“My team traded not only my favorite player, but indisputably the best player my team ever had.”

“My team has wallowed in multiple periods of losing lasting several years.”

“My team generally does not pursue star players when they are readily available and instead regularly tries to get by with marginal players.”

“My team has lost playoff spots on the final day of the season in consecutive seasons after holding significant leads for a playoff spot mere weeks before in each of those seasons.”

“My team shows little sign of playing consistently well.”

“My team seems only intermittently concerned with presenting its history warmly and accurately.”

“My team uses as its manager someone with no obvious skills related to managing.”

“My team uses as its general manager someone with no explicit experience related to being general manager.”

“My team is not owned by people who give me confidence that my team will ever win more than it loses on a long-term, consistent basis.”

“My team doesn’t seem to care which pitchers constitute its full starting rotation.”

“My team seems more concerned about banning backpacks than winning ballgames.”

“My team rarely overcomes injuries.”

“My team keeps me up nights wondering both what is wrong with them presently and how there have been things wrong with them for generations.”

“My team is going to have its ups and downs, and even though the ups are outnumbered by the downs, there will always be just enough of a hint of ups to make it seem more ups are possible.”

That completes our survey. Thank you for participating.

9 comments to Metropolitan Research Calling

  • Greg Mitchell

    All you had to say was: “Keon Broxton.” Up twice no for final outs with bases loaded. Hitting .143, and seemingly always has. Yet Brodie takes him knowing he has no options remaining so can’t be sent down without losing–so has stuck around already 3 weeks after sell date. And there you are.

  • JoeyBaguhDonuts

    This piece was written how quickly? This IS an actual survey with real and significant data points! Impressive.

    Yes, we all feel that same feeling that compels one to create in this manner. For me, it’s an intellectual “d’oh!” bashing a frustrating disappointment. Again.

  • It figures Robinson Cano was involved in Conforto’s concussion. He has rapidly become the third in a Carlos Baerga-Roberto Alomar-Cano Unholy Trinity.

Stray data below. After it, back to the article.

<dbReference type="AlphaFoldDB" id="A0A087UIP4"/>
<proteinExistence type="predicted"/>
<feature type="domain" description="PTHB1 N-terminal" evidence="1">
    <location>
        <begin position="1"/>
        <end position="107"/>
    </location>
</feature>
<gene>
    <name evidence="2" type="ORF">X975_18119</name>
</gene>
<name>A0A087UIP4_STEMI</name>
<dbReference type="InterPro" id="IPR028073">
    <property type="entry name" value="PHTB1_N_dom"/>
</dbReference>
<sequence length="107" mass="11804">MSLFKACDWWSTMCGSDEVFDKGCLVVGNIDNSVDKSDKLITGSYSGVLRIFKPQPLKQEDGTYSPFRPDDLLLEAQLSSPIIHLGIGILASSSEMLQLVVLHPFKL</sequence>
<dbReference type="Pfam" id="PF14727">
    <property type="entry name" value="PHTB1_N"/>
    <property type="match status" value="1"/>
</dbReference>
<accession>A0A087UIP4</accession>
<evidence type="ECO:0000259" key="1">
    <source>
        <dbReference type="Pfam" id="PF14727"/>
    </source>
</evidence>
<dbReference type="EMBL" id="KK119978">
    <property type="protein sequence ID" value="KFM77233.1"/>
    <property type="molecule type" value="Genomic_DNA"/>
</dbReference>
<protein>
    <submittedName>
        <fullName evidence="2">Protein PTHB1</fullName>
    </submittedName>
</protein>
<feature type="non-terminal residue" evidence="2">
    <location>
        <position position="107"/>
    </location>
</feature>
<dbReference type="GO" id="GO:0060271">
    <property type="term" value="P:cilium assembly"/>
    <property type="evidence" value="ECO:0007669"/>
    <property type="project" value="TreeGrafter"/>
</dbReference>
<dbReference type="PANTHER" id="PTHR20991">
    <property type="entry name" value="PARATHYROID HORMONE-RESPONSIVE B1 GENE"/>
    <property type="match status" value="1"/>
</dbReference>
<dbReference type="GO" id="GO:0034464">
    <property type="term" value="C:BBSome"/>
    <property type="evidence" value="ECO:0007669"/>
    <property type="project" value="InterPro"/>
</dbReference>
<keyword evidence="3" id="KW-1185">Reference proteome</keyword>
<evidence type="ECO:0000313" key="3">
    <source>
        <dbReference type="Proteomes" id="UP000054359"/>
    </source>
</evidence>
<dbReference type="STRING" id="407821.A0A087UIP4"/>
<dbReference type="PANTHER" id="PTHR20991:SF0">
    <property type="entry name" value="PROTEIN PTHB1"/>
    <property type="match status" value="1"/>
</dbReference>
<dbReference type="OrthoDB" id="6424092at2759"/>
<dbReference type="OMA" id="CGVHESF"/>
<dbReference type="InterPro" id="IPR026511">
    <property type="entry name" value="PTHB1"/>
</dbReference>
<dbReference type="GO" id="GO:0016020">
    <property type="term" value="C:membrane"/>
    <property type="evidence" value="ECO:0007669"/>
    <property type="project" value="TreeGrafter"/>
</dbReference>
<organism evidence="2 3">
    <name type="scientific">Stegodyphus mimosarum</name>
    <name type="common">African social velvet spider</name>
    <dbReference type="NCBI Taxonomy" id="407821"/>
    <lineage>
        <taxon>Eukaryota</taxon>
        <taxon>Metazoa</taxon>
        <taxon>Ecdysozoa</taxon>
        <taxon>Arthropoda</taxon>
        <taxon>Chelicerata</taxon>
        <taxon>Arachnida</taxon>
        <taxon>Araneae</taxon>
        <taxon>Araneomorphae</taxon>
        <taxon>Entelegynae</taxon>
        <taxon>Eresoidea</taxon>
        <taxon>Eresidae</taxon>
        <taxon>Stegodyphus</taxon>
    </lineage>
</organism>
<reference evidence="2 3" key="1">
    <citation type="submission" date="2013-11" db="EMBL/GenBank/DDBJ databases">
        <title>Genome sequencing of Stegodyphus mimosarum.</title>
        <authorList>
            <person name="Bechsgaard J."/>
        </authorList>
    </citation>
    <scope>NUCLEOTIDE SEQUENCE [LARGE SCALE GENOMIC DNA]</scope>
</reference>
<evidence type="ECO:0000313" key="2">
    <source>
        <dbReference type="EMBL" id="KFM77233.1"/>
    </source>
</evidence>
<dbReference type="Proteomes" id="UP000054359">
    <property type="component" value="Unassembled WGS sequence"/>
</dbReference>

• That had to be the most painful game of the season. When Conforto gets back, it is time to give up on Keon Broxton or Juan Lagare. I really don’t care which. If they want to keep Keon with an eye on the long term, jettison Juan. If not bye Keon.

  • LeClerc

    There is no joy in Metsville

    Mighty Keon has struck out


  • open the gates

    Great. Now I’m gonna be depressed the rest of the day.

    Silver lining – at least it’s not as depressing as the political surveys. (Yay?)

  • open the gates

    OK. this question wasn’t explicitly on the survey, but I can name the two least painful ways for the Mets to lose (Wilpons, take notes):

    1 – Mickey mismanages a totally winnable game so atrociously that Brodie VW has no choice but to fire him. Or

    2 – It’s a September game in a hopeless season, the Mets are interleaguing against an AL East team, and the other team’s victory would knock the Yankees out of the postseason. Heck, I might even root for the other team then.

  • Kevin from Flushing

    ::sigh:: I would continue to be a fan.

  • Daniel Hall

    “As a result of this game, I am more likely to watch, listen to or attend my team’s next game.”

    “As a result of this game, my next haircut or hair-styling appointment will require less time because I have already pulled out a significant amount of my own hair.”

    “As a result of this game, I can’t help but be unpleasant to those around me.”

    “As a result of this game, I question my priorities.”

    Ten! Ten! Ten! Aah, it hurts!! (And I didn’t even get to see this one on delay, just some “highlights”, which were really just “lights”… and dim)

    Second-most-stupid collision between infielder and outfielder I remember seeing. I vaguely remember a Blue Jays second baseman backing up slowly into a firmly planted centerfielder and collapsing upon contact. Don’t remember the players involved. But I am pretty sure they at least made the catch…

    Okay, maybe it is the most-stupid collision……